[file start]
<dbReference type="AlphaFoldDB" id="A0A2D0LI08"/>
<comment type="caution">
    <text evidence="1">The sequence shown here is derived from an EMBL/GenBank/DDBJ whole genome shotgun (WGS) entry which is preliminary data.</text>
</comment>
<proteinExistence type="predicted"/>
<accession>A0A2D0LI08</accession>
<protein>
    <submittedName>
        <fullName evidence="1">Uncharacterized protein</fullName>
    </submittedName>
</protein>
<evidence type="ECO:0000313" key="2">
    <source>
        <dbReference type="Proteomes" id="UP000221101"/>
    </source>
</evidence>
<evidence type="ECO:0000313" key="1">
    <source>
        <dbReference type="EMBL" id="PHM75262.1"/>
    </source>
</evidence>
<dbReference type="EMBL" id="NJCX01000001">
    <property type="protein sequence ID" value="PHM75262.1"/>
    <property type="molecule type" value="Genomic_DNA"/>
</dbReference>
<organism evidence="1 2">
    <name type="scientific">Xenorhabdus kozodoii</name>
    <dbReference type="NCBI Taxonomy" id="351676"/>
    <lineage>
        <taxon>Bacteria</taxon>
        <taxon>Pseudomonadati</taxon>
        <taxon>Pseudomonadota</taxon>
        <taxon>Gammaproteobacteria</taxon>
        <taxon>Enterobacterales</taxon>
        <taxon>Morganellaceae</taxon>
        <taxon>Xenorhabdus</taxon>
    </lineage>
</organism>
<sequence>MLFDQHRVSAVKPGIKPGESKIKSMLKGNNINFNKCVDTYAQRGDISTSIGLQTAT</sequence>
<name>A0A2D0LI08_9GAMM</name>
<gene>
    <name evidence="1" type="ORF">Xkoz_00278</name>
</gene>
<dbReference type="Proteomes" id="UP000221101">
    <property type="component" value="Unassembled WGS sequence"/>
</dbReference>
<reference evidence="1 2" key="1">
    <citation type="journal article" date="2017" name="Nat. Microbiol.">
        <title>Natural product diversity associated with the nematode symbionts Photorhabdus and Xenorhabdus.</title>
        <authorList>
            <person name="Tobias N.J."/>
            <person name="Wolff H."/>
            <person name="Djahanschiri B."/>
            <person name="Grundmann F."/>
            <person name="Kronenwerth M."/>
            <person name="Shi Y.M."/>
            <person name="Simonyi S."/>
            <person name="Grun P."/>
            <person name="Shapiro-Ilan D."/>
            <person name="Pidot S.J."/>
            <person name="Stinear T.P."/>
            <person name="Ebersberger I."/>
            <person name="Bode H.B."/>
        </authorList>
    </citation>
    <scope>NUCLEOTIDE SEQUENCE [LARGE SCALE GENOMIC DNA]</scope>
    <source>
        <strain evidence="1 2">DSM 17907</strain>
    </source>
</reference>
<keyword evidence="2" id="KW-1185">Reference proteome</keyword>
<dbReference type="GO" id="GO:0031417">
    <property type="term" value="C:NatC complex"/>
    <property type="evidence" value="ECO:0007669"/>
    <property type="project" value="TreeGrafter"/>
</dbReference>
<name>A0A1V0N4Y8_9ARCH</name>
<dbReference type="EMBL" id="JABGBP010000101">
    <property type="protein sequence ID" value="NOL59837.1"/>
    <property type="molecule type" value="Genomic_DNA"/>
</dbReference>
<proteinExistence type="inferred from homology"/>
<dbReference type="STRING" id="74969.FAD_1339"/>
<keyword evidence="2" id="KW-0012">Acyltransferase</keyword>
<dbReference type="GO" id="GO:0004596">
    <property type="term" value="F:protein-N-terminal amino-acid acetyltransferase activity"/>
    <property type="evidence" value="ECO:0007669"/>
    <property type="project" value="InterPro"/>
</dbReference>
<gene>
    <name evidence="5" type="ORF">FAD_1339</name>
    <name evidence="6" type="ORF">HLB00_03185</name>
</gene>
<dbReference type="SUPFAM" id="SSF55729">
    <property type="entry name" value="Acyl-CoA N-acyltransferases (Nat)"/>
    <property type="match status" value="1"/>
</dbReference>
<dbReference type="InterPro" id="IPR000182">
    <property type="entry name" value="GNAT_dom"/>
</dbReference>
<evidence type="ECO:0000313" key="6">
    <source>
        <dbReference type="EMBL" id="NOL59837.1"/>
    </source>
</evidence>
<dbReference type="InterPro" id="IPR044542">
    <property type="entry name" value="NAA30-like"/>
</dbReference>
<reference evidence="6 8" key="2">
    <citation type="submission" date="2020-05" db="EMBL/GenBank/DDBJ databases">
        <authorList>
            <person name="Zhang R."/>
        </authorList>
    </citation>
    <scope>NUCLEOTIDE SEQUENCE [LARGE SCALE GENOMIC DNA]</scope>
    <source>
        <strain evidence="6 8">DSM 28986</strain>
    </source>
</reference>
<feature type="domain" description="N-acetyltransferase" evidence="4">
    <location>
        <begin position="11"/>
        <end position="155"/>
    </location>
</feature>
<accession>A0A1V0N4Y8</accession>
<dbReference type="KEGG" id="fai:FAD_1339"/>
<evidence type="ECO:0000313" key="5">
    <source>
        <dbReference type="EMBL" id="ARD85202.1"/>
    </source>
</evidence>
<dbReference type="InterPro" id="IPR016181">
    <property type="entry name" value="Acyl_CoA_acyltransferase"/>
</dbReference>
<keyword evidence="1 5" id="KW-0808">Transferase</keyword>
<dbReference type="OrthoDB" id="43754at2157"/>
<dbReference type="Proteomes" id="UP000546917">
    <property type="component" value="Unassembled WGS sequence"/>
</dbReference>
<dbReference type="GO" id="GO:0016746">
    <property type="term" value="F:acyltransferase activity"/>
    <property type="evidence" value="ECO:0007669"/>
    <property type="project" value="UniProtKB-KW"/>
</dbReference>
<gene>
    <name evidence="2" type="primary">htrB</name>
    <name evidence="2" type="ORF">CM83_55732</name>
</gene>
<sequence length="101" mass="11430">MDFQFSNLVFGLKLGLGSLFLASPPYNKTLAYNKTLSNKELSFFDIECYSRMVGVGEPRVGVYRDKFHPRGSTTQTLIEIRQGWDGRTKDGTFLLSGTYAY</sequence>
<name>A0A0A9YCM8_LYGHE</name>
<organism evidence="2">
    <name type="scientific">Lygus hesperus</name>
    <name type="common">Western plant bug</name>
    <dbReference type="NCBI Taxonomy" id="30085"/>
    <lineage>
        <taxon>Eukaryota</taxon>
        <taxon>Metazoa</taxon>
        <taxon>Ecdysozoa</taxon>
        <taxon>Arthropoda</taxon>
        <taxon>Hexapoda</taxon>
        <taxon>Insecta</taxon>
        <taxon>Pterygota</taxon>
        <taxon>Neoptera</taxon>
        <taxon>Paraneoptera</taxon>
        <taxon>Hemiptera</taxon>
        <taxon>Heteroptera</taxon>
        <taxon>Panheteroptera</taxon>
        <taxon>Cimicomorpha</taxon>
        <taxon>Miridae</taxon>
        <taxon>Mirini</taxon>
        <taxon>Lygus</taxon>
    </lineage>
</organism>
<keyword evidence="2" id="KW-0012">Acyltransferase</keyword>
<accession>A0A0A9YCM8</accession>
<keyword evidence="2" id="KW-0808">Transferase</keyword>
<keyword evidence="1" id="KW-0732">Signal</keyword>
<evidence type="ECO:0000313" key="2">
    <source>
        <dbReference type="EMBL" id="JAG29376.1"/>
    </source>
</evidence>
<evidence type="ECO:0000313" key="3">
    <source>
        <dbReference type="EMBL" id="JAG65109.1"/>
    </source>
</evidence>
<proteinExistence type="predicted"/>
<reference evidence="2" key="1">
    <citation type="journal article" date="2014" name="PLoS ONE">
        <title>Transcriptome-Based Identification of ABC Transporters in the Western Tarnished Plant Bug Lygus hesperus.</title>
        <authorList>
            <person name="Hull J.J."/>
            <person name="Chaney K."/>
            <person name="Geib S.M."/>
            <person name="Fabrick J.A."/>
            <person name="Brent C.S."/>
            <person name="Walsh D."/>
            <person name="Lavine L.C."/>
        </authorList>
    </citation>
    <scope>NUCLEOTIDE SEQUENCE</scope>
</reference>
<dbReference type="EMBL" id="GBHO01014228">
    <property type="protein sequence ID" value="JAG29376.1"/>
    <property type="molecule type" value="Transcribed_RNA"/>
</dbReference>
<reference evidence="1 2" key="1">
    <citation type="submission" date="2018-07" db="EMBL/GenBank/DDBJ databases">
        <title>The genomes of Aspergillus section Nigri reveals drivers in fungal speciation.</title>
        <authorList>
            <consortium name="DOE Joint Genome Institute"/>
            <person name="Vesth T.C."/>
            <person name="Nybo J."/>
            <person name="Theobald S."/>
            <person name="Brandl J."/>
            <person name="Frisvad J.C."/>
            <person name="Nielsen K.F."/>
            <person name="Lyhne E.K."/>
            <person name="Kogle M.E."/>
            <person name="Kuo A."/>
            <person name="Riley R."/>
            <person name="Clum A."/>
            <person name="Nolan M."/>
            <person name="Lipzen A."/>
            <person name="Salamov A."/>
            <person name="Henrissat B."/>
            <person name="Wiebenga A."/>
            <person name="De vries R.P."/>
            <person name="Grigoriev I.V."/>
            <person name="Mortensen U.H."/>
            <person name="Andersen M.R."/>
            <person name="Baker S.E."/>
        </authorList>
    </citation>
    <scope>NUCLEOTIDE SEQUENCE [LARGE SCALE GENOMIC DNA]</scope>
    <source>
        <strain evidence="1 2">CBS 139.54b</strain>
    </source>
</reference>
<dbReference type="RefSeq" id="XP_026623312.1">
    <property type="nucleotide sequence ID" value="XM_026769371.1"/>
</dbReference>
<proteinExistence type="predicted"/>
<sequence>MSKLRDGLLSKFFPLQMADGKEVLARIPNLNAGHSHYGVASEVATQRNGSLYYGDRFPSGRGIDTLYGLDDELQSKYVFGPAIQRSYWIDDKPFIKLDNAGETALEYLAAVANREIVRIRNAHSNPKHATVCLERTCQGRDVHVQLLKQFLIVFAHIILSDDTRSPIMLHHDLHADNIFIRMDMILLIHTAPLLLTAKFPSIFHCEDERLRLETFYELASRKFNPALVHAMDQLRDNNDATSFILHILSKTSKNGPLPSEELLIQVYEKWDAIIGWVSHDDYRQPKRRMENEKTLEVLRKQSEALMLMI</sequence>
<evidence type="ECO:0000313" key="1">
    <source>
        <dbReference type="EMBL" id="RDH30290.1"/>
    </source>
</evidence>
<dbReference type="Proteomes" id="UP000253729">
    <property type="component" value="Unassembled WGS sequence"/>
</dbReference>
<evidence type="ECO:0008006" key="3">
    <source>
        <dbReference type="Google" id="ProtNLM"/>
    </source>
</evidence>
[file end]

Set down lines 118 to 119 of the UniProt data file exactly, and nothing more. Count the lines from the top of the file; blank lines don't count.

    </source>
</reference>